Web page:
think this counts as a complex sentence, but I want to get some extra opinions.  Doesn’t “Not only did George buy the house” modify “remodeled,” thus making the first clause dependent?  In common English usage, the position of the subject “George” after “did” is fine in an interrogative sentence, but it’s not in a declarative sentence.  Does the departure from standard declarative syntax suggest that the first clause is not independent (and therefore dependent)?

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Latest Comments

Reading through this conversation 9 years in the future is absolutely hilarious! Sadly, the English language cares little for the opinions of a handful of pedants and continues to evolve with utter disregard of those who try to stop it. 'Their', 'they' and 'them' are now in common usage when referring to a singular person of unknown gender, while the default 'his', 'he', 'him' has pretty much died a death. Poor D.A.W.

“Let his/him come in.”

In grammar, a sentence is the basic grammatical unit. It contains a group of words and expresses a complete thought. A sentence consists of a subject and a predicate. For example in the sentence "Bill writes good poems" Bill is the subject of the sentence and writes good poems is the predicate.

I hesitate to offer an opinion on this because I'm a white native English speaker, but my wife is from Japan and I've been studying Japanese for long time so I feel I have at least a little perspective outside the one I was born with.

First, if were true that Asian accents are definitively harder to understand than European accents all else being equal, I'd just have to put it down to racism, though not necessarily the malicious kind, more the ignorant kind.

But I'm not willing to accept that as true, at least not as a rule. For one thing, while Japanese and Korean have a lot of linguistic similarities, Mandarin Chinese is extremely different in syntax, phonemes, and pretty much everything else besides Chinese characters, which don't matter in speech. And then there are many other Asian languages which have their own unique points, so it's unfair to lump them all together as though Asian accents all sounded the same.

The one thing I would say is that in general, European school systems equip their youth to speak English at a much higher standard than do Japanese schools. The result is that many Europeans who travel to North America are better able to form grammatical sentences than Japanese people, even if their accents are far from native. Part of that may be due to the fact that Japanese and English are much farther apart than are, say, French and English. Scandinavians often sound nearly native in English, and it's no wonder because their languages are so closely related to English, as I learned from studying Norwegian. But part of it may be because the Japanese school system just isn't very good at teaching English. (I say this from observation. I have no opinion of the school systems in other Asian countries.)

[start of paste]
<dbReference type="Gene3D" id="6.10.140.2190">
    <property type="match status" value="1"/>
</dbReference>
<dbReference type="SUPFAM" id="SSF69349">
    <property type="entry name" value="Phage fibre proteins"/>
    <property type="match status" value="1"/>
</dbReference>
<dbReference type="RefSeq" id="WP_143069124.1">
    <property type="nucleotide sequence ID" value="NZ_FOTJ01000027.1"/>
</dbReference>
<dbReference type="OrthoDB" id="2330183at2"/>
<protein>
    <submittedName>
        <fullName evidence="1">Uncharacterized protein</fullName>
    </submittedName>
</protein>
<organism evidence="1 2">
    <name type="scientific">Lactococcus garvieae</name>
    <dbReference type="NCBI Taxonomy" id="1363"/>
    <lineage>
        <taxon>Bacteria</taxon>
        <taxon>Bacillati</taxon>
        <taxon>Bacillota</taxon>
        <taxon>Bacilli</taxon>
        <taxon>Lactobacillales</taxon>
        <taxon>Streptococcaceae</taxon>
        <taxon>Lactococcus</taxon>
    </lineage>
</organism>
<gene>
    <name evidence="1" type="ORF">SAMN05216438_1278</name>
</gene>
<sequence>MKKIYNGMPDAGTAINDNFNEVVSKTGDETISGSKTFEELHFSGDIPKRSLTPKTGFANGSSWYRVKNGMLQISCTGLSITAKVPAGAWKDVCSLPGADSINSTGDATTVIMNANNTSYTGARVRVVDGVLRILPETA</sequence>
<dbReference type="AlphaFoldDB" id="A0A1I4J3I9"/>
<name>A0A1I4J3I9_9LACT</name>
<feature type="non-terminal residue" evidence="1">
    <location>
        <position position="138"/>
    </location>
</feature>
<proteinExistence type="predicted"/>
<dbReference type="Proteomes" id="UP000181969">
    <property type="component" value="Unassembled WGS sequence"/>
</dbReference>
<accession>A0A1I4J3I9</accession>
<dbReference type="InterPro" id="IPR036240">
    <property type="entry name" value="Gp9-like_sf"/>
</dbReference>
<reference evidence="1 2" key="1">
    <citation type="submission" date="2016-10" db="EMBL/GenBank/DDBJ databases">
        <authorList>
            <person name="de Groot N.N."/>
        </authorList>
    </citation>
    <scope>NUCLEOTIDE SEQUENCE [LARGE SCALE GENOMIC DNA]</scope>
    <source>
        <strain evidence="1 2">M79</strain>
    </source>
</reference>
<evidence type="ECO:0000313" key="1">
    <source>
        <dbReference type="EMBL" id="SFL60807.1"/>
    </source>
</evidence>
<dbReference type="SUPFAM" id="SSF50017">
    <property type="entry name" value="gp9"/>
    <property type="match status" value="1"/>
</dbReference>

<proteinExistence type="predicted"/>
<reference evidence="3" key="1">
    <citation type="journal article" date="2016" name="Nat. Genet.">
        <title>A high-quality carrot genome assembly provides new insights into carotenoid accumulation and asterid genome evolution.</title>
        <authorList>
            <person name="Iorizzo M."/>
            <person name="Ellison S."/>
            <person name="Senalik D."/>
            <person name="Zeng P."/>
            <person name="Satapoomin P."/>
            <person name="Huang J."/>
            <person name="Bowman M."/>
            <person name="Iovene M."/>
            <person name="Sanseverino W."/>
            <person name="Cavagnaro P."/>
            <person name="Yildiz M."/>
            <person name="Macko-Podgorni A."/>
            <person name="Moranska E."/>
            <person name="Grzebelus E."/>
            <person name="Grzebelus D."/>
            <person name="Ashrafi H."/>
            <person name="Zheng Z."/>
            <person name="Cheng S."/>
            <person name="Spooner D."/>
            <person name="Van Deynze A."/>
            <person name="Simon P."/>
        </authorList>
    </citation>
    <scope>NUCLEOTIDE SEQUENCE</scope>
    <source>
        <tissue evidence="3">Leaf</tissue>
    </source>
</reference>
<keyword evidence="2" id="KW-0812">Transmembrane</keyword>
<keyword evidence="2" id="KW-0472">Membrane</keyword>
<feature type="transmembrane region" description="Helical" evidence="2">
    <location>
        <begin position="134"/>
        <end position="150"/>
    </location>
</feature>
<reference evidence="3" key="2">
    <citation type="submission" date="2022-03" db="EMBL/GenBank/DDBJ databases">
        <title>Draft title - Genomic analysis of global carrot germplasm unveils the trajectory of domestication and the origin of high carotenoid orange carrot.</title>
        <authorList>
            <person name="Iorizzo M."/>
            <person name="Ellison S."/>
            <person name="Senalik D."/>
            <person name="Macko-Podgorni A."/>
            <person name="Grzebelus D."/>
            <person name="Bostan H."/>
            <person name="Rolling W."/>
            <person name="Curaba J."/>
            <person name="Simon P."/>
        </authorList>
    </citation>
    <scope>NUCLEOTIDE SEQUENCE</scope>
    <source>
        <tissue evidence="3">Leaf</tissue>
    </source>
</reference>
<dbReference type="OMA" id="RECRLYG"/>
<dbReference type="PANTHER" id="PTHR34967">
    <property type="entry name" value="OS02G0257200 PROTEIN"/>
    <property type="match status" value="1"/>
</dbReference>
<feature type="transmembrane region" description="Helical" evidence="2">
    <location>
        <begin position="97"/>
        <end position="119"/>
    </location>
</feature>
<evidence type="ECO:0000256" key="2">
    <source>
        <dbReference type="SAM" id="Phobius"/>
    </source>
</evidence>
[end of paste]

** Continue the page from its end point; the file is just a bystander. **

Anyway, this is a very difficult problem to quantify, if it exists at all. The original poster, Dyske, didn't even say whether he himself had a hard time being understood or if he was just talking about other Asian people. Since there are many people of Asian descent where I live who were born here and sound like any other native English speakers, and have no difficulties being understood, I'm not sure if this is a real phenomenon (all else being equal) or not.

As to Indian subcontinent accents being hard to understand. I'm sure it's not contextual information. There are many accents within the English language that are hard for North Americans to understand without exposure, and the South Asian accent is just one of them. Others include Scottish, Caribbean, and New Zealand accents. Even British movies needed subtitles or dubbing in the early days of talkies because North American ears had not yet been familiarized with that way of speaking English.

Vaccine doses or dosages?

And that careless usage is why he had to resign. Among other things.

I will go home.

I can't answer this question, but it may be left over from old English. I note that in Norwegian (a cousin from the Old English side), there are two forms of "home": hjem and hjemme. The former is used when movement is involved: "Jeg drar hjem." [I'm going home.] The latter is used when someone is stationary: "Jeg er hjemme." [I'm (at) home.] Similar constructions are used for the Norwegian words for "up" and "down".

Perhaps "home" is so basic to us, that our language treats it as a direction (like "up" and "down") rather than as a place.

Sells or sold?

"Sold only if they used to sell them but they do not sell them anymore." Well, if you were telling about something that happened today, that's true.

But if you were telling a story from the past, you'd say, "I found a store that sold ferrets." And that doesn't mean that they no longer do so.

“Let his/him come in.”

The word "his" is used in two senses, parallel to "my/your" and also to "mine/yours".

Let's not use "cat" in this example since cats are rarely capable of doing what we want them to. Let's use "child" instead.

That is my/his child.
That child is mine/his.

Let my child come in.
Let mine come in.

Let his child come in.
Let his come in.

Grammatically, I think it's fine in the right context.

It is you who are/is ...

Dyske, you say it should be "is" because it matches "the answer". OK, but what if the number changes, mid-sentence: "It is they who are the problem." Doesn't that sound more natural than "It is they who is the problem"? "They" is plural; "the problem" is singular. Plural wins in this case.